Though Rutherford failed to post big numbers in 2017, there were positives. He recognized pitches, made consistent contact and showed a willingness to use all fields, all of which bode well for him hitting for a high average. Chicago believes his size, strength, bat speed and left-handed stroke will translate into at least average power once he learns which pitches he can drive.
Sometimes compared to a more athletic version of David Justice, Rutherford could have average or better tools across the board. He figures to slow down a bit as he matures physically, so he's unlikely to remain in center field despite spending most of his first two pro seasons there. He has enough arm strength to handle either outfield corner.
Scouting grades: Hit: 55 | Power: 55 | Run: 50 | Arm: 50 | Field: 50 | Overall: 55
After entering 2016 as the top-rated prep position player in the Draft, Rutherford got passed by fellow California outfielder Mickey Moniak and slipped all the way to the Yankees at No. 18 overall amid concerns about his age (19 years, 1 month when he got picked) and signability. Signed for $3,282,000, a franchise record for a hitter, he immediately looked like a steal by batting .351/.415/.570 in Rookie ball. He has continued to impress in 2017, and the Yankees used him as the key prospect to swing a July trade with the White Sox for Todd Frazier, David Robertson and Tommy Kahnle.
The most productive offensive player on the U.S. national 18-and-under team that included three other seven-figure bonus babies and won the 2015 World Cup in Japan, Rutherford is a rare talent who has the chance to hit for plus average and power. He has a smooth left-handed stroke with plenty of bat speed, recognizes pitches well, shows signs of patience and uses the entire field. While he currently employs a line-drive approach, he has big raw power and will tap into it once he adds some loft to his swing.
Rutherford entered pro ball as a solid runner and a center fielder, but he should slow down as he starts to fill out and most scouts believe he'll wind up on an outfield corner. Evaluators grade his arm anywhere from fringy to above average. He has drawn comparisons to a more athletic version of David Justice.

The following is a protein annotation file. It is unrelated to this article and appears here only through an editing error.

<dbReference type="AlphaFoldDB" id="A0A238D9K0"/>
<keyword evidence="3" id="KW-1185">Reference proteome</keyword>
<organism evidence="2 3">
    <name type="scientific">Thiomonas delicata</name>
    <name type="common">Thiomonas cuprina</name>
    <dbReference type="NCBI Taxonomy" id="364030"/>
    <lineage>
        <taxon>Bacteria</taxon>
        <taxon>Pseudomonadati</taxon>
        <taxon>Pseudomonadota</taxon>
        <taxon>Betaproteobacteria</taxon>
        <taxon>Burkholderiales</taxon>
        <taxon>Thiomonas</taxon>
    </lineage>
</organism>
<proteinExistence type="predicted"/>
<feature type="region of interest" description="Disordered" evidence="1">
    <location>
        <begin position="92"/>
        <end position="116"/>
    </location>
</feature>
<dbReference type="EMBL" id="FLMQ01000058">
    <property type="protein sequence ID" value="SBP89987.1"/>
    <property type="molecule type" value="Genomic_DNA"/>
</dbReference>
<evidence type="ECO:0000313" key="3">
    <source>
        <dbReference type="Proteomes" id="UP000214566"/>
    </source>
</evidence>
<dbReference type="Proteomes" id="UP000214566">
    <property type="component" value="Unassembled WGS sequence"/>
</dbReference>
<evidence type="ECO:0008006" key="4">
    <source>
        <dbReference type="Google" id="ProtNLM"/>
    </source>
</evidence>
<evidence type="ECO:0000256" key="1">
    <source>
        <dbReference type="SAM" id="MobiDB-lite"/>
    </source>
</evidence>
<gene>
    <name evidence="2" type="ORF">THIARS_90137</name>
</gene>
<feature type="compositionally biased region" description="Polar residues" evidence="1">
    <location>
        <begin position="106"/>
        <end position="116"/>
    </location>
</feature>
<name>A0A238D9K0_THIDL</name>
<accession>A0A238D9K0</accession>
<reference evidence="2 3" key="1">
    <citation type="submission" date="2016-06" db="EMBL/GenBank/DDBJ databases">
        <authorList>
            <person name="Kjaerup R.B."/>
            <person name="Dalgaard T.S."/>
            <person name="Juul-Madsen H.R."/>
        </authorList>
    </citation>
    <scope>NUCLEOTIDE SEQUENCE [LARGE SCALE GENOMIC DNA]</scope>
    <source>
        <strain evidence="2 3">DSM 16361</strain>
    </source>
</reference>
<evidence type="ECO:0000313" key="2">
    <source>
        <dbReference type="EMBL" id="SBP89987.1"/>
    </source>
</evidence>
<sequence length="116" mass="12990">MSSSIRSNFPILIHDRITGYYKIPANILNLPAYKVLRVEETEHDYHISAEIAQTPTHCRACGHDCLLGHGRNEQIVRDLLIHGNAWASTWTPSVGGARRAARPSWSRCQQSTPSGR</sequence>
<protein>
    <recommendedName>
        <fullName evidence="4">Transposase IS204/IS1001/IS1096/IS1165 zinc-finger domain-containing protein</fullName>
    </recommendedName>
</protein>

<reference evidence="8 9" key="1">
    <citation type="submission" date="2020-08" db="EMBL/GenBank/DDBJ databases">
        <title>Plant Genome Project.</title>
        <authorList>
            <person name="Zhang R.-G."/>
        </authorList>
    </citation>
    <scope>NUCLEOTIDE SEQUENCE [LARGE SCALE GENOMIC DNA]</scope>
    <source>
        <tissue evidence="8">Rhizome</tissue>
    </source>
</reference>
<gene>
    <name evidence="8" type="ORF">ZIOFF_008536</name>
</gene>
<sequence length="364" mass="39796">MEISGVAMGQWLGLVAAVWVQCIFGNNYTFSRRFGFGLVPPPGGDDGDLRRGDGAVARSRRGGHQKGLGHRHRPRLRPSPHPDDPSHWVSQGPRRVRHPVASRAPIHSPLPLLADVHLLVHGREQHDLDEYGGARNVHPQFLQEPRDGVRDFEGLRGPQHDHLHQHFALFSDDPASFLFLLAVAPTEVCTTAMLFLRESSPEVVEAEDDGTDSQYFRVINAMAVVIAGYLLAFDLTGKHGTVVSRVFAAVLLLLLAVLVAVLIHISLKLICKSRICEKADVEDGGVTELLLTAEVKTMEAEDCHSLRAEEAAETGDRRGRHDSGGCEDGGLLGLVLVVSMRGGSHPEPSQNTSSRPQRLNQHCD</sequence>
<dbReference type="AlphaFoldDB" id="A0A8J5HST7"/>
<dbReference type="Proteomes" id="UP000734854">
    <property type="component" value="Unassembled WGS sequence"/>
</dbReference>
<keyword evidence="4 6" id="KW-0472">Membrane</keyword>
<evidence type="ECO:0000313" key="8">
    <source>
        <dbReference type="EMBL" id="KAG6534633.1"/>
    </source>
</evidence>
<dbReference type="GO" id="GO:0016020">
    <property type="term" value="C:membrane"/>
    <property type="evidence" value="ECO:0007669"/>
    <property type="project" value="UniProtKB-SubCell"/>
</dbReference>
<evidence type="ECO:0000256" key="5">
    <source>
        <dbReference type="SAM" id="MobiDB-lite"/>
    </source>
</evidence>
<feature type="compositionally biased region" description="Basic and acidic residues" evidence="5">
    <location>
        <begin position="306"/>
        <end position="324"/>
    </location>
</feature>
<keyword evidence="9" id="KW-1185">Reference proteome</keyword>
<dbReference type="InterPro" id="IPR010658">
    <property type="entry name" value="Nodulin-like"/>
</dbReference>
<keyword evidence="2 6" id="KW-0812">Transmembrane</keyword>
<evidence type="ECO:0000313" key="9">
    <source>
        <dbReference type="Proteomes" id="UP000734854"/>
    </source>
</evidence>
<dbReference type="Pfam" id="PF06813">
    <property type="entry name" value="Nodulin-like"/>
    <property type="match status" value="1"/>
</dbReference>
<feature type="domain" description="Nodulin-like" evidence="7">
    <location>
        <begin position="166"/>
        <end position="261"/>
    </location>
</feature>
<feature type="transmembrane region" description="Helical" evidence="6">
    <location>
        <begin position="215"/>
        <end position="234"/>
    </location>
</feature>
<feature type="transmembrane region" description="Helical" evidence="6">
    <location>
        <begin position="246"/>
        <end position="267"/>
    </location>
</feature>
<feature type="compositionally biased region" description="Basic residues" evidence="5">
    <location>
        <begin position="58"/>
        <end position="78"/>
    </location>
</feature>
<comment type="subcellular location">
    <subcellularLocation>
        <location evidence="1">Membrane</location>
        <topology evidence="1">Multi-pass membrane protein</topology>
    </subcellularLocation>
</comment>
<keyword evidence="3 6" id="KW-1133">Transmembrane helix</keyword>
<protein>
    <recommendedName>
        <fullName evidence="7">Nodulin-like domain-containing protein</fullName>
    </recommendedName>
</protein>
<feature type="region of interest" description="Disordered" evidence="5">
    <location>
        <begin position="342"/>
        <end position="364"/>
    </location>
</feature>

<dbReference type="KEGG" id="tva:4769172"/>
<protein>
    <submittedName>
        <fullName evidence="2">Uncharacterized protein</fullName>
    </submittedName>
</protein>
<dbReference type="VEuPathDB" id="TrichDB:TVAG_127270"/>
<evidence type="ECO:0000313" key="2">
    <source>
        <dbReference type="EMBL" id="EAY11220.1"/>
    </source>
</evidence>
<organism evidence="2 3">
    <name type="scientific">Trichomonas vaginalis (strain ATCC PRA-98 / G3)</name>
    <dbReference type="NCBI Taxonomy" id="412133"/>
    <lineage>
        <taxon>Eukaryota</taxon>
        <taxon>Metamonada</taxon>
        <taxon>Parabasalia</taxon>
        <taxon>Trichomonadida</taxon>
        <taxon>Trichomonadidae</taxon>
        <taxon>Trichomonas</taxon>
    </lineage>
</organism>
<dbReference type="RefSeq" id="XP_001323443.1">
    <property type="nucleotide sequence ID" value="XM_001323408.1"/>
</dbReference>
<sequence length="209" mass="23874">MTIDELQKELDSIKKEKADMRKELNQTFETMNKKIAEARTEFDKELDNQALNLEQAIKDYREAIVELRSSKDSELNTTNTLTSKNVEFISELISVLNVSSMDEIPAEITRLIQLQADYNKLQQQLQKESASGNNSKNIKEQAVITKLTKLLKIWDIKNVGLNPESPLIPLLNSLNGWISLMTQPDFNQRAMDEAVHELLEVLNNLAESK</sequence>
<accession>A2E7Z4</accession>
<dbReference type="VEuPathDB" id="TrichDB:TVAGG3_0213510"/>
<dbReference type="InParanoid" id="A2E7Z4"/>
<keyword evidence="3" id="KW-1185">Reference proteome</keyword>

Scouting grades: Hit: 55 | Power: 55 | Run: 55 | Arm: 50 | Field: 50 | Overall: 55
The most productive hitter on the U.S. national team that won a gold medal at the 18-and-under World Cup in Japan last September, Rutherford began 2016 as the top-rated high school position player in the Draft. Eventually passed by fellow California outfielder Mickey Moniak, who became the No. 1 overall pick of the Phillies, Rutherford still was held in high regard. The Yankees took him with the 18th selection and paid him a well-over-slot bonus of $3,282,000, a club record for a position player.
Rutherford has everything he needs to hit for significant average and power. He has a smooth left-handed swing, bat speed and power, though he won't fully tap into his raw pop until he adds some more loft to his stroke. He recognizes pitches well, shows signs of promising plate discipline and generally uses the entire field.
Presently a solid runner who broke into pro ball as a center fielder, Rutherford could lose a step as he matures physically and wind up on an outfield corner. His arm draws average to solid grades from evaluators, so right field could be his ultimate destination. Some scouts liken him to a more athletic version of David Justice, who won a World Series ring with the 2000 Yankees.